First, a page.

The final winner was selected from a shortlist of six diverse projects by our expert jury panel Chris Castle, Managing Director at EPR Architects, Jon Eaglesham, Director at Barr Gazetas, Nille Juul-Sorensen, Director at Arup, Jason Martin, Partner at HawkinsBrown and Jason Speechly-Dick, Design Director at Atkins.
The experienced jury all agreed with absolute conviction that Kamikatz Public House from Japan, deserved to claim this year’s winning title.
Located in Kamikatsu, this town is committed to zero waste and aims to become a sustainable recycling society. Kamikatsu already attains an 80% recycling rate by sorting its waste into 34 categories. Used items are displayed at the recycle centre like a store. As mass-production and mass-consumption society reaches an impasse, the world holds great expectations for this movement.
Kamikatz Public House is a private-sector business which sympathises with the principles of this town. This project was launched with the concept of integrating a shop that sells household sundries, food, beer by weight, a brewery and a pub. As the word “pub” comes from “public house,” Hiroshi Nakamura & NAP decided that they would bring the principles of the community, the wisdom and ways of the people, towards creating waste into form, through architecture. The aim was to create a public house so that the community could feel a sense of pride in their actions. The space is full of improvisation, from empty bottle chandeliers, newspaper wallpaper, reconstructed furniture and farm equipment for product display fixtures, showcasing the creative combination and use of waste material. This project is about changing opinions and Chris approvingly stated, “It’s trying to illustrate architecturally a very strong idea which is to do with zero waste. There’s a very strong community engagement here, there’s been other buildings for the community, but this is being fed into by the community. There’s also a fantastic integration of the community, with genuine community involvement in the fundamentals of the design which is just great.” Jason S. went on to say, “It’s affordable, practical and responds to the needs of its inhabitants. All of the projects seem to be public funded apart from this one, which is a small business, so it gets another tick, because this has to survive, it has to stack up financially.”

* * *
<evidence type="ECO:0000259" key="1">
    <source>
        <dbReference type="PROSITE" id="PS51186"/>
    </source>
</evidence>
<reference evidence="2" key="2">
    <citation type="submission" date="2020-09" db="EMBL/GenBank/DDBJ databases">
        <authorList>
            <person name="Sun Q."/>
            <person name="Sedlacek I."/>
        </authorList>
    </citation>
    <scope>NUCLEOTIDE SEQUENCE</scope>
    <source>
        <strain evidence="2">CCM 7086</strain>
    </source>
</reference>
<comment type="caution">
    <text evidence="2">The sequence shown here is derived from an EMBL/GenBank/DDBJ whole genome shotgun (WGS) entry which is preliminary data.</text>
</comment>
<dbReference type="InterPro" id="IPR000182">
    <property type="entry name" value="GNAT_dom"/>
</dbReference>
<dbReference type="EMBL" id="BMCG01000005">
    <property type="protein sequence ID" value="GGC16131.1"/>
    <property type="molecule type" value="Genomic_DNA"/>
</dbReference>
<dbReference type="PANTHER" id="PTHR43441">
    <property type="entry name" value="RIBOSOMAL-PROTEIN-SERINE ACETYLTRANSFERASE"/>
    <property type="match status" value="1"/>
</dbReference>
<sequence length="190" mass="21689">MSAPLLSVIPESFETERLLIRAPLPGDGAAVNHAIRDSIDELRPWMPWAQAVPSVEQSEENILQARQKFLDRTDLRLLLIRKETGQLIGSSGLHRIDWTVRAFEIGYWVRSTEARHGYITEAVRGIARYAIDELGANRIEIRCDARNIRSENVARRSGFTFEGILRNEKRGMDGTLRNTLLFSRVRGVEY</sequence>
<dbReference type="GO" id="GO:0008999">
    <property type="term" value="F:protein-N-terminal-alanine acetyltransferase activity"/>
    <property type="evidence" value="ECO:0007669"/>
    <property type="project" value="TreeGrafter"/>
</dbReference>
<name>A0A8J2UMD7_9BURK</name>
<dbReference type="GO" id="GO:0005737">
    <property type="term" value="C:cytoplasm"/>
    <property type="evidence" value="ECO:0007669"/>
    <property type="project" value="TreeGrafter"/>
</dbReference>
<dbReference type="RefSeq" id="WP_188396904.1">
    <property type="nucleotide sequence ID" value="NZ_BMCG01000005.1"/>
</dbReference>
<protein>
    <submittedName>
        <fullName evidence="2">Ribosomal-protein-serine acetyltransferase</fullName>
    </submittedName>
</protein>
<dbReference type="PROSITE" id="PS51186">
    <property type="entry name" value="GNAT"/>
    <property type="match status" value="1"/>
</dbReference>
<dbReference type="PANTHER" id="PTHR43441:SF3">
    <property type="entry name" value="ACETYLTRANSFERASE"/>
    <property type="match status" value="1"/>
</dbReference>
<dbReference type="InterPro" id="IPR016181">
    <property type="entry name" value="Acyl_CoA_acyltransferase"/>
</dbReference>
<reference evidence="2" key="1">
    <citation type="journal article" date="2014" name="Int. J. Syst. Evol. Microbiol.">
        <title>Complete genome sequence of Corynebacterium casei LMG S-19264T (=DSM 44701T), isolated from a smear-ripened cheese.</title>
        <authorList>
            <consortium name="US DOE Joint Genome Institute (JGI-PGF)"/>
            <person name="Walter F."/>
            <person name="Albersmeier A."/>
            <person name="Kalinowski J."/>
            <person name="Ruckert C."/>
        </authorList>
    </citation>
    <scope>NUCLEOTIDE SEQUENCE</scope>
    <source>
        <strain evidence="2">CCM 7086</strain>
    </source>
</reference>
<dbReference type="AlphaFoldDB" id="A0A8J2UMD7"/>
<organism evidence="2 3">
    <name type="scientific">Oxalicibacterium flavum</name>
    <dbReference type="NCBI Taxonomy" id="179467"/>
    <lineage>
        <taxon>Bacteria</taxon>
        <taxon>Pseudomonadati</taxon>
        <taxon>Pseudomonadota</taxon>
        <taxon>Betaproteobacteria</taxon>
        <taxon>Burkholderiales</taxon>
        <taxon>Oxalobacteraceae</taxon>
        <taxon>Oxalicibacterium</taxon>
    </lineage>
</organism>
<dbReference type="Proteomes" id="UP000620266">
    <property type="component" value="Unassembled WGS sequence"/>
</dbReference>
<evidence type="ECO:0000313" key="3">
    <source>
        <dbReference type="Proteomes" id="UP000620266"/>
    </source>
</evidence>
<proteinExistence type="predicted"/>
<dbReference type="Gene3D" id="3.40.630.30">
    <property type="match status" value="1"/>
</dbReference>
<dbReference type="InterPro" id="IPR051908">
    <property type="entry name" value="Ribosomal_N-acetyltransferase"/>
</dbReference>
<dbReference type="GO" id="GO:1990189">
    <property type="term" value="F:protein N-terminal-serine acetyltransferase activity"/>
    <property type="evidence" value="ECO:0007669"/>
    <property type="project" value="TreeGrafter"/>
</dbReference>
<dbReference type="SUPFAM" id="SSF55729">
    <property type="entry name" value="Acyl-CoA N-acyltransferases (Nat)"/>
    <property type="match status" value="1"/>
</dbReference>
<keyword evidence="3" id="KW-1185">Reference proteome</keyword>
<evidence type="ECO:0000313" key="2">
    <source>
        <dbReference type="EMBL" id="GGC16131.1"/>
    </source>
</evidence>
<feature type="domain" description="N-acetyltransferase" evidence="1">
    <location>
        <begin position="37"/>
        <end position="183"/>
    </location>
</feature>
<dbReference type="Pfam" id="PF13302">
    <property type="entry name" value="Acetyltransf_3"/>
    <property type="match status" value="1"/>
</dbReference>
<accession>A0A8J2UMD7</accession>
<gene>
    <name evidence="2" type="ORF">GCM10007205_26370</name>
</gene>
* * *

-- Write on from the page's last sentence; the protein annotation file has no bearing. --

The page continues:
The pub became a local symbol when looking up from the town, with the windows comprising of fittings from abandoned houses were set eight meters high. The gathered windows that had illuminated the town previously, now serve as a lantern of hope to shine upon the town struggling with a declining population. The elevated ceiling effectively ventilates the warm air that stagnates above during summer, while the double layer of window fittings trap air and enhance insulation. The ceiling fan circulates heat from the carbon-neutral radiation heater that makes effective use of branches from the forest. Not only the does the architecture conserve energy and resources along with reducing harmful emissions though reuse, reduce, and recycle, it is also starting to enhance a circulation of the regional economy, as well as tourism.
Although Kamikatz Public House is a small low-cost architecture project, it embraces the grand dream of contributing to creating a sustainable social system. Jon concluded on this project simply stating, “I think there is a charm to it and it evokes different emotions. You know, you normally see a beautiful building, for those reasons, but this is charming. As well as being technically excellent, it tells a really nice story doesn’t it?”
WAN AWARDS would like to congratulate Hiroshi Nakamura & NAP for their incredible winning project and to thank this year’s jury panel for their sincere discussions on sustainability. We would also like to thank all those who contributed to this year’s award by entering.